The important Jewish communities which existed after the Fourth Crusade were Crete, Corinth, Coron , *Modon, *Patras, and *Chios. The *Romaniots the acculturized Jewish inhabitants of Greece were Greek-speaking. Until recently Greek was still spoken by the Jews of Epirus, Thessaly, Ioannina, Crete, and Chalcis . From the end of the 14th century refugees immigrated from Spain to Greece, and from the end of the 15th century from Portugal and Sicily. Jews who were also expelled from Navarre, Aragon, Naples, Provence, and elsewhere in the Iberian Peninsula and other Mediterranean Papal States in the late 15th and 16th centuries migrated to the Greek Peninsula. In towns such as Trikkala, Larissa, Volos, and above all in Salonika the Sephardim introduced their own language and customs. With the flight of the Jews from Hungaria in 1376 many Jews settled in the towns of Kavalla and Siderokastron they brought their special customs with them. As a result of Sultan Suleiman’s journey to Hungaria in 1525, a number of Jews emigrated from there to Greece , which was actually part of the Ottoman Empire then. The descendants of the Hungarian Jews were completely absorbed by the Sephardim after a few generations. A third group in Greek Jewry was that of the Italian-speaking Jews of Corfu, whose ancestors were expelled from Apulia in southern Italy.

Military Equipment Inventories And Acquisitions

Globalization and Trade and Poverty: Crash Course Economics #16

the inventory of the Hellenic Armed Forces consists mostly of a mix of imported weapons from Europe and the US, as well as a limited number of domestically produced systems, particularly naval vessels Germany is the leading supplier of weapons systems to Greece since 2010 Greece’s defense industry is capable of producing a range of military hardware, including naval vessels and associated subsystems note – in addition to finalizing an update to the Mutual Defense Cooperation Agreement with the US, Greece also entered into a security agreement with France in 2021 that included the sale of frigates and fighter aircraft to augment its aging weapons systems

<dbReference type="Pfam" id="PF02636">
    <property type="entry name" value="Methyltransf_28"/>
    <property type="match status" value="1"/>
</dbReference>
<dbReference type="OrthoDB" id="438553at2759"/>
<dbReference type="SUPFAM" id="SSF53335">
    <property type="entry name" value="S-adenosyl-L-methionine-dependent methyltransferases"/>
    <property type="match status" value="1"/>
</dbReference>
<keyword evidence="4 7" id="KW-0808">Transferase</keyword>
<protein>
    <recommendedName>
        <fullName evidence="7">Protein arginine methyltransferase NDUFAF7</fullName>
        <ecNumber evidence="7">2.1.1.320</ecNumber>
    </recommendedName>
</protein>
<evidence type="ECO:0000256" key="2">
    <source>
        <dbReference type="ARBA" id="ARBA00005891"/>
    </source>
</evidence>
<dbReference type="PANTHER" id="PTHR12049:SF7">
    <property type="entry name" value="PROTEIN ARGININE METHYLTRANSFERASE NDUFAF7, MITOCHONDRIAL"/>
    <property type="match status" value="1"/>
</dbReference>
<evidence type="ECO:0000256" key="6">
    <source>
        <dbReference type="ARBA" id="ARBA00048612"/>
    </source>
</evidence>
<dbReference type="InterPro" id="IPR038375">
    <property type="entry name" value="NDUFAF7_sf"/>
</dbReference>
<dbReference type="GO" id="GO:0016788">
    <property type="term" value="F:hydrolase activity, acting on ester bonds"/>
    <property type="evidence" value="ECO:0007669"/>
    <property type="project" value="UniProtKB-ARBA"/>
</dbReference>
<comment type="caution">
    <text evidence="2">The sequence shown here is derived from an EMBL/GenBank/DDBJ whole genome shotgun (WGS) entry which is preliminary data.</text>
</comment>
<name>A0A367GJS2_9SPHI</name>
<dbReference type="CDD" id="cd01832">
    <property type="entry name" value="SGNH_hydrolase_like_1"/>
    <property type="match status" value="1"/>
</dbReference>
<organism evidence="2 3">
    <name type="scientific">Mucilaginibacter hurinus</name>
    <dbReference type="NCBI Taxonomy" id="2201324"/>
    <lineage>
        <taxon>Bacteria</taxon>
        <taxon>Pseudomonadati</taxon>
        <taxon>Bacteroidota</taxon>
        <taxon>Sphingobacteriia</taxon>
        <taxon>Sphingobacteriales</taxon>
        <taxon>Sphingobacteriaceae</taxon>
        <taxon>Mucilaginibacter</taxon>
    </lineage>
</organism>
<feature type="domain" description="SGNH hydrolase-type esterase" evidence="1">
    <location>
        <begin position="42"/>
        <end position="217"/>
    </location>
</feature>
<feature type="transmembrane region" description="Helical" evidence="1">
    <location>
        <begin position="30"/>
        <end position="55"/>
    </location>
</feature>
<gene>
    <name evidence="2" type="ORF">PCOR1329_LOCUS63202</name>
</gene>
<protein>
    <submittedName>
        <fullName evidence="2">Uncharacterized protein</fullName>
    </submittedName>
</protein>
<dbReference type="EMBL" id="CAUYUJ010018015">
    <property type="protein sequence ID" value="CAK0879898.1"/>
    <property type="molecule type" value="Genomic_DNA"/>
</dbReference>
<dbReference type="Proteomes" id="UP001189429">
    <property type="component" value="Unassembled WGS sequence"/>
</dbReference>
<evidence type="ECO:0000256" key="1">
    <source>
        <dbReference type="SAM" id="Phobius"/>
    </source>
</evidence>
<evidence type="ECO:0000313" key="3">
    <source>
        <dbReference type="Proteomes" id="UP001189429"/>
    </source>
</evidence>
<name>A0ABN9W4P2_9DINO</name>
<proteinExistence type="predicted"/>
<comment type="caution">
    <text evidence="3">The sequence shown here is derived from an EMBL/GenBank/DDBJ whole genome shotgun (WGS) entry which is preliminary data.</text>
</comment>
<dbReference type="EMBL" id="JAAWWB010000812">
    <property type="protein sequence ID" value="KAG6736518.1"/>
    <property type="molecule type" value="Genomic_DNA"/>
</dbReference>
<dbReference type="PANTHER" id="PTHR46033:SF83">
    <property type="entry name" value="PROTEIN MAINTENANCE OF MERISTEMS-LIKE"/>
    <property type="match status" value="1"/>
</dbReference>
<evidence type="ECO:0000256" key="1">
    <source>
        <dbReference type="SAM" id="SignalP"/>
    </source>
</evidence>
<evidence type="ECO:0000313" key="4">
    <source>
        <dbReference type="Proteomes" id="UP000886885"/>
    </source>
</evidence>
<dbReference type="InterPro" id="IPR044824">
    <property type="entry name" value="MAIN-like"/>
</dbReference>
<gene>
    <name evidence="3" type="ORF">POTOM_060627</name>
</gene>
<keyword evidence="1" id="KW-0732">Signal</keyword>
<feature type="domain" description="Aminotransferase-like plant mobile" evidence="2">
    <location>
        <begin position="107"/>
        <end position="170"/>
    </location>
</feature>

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How Did Geography Influence The Political Economic And Social Development Of The Greek City States

Greek city-states likely developed because of the physical geography of the Mediterranean region. The landscape features rocky, mountainous land and many islands. These physical barriers caused population centers to be relatively isolated from each other. The sea was often the easiest way to move from place to place.

Consular Information Sheet : August 23 2006

Country Description: Greece is a developed and stable democracy with a modern economy.

Entry/Exit Requirements: A passport is required, but no visa is needed for tourist or business stays of up to three months. That period begins when entering any of the following countries which are parties to the Schengen agreement: Austria, Belgium, Denmark, Finland, France, Germany, Greece, Iceland, Italy, Luxembourg, The Netherlands, Norway, Portugal, Spain, and Sweden. For other entry requirements, travelers should contact the Embassy of Greece at 2221 Massachusetts Avenue, NW, Washington, DC 20008, telephone 939-5800, or Greek consulates in Atlanta, Boston, Chicago, Houston, Los Angeles, Tampa, New York, and San Francisco, and Greek embassies and consulates around the world. Visit the Embassy of Greece web site at for the most current visa information.